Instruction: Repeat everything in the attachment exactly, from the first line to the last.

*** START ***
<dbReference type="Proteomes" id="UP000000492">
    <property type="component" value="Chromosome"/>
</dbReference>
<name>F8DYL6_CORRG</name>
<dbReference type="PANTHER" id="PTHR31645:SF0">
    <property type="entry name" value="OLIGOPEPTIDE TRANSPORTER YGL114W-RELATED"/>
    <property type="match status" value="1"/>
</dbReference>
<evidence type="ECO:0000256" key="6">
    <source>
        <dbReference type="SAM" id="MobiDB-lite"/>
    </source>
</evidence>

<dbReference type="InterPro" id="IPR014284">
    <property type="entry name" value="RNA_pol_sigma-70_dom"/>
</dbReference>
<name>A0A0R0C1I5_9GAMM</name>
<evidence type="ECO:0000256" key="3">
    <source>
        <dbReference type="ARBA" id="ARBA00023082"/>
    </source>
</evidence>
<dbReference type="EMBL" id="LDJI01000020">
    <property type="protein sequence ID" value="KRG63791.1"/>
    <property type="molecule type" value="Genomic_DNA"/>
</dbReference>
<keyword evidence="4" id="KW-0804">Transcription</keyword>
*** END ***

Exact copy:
<dbReference type="Proteomes" id="UP000000492">
    <property type="component" value="Chromosome"/>
</dbReference>
<name>F8DYL6_CORRG</name>
<dbReference type="PANTHER" id="PTHR31645:SF0">
    <property type="entry name" value="OLIGOPEPTIDE TRANSPORTER YGL114W-RELATED"/>
    <property type="match status" value="1"/>
</dbReference>
<evidence type="ECO:0000256" key="6">
    <source>
        <dbReference type="SAM" id="MobiDB-lite"/>
    </source>
</evidence>

<dbReference type="InterPro" id="IPR014284">
    <property type="entry name" value="RNA_pol_sigma-70_dom"/>
</dbReference>
<name>A0A0R0C1I5_9GAMM</name>
<evidence type="ECO:0000256" key="3">
    <source>
        <dbReference type="ARBA" id="ARBA00023082"/>
    </source>
</evidence>
<dbReference type="EMBL" id="LDJI01000020">
    <property type="protein sequence ID" value="KRG63791.1"/>
    <property type="molecule type" value="Genomic_DNA"/>
</dbReference>
<keyword evidence="4" id="KW-0804">Transcription</keyword>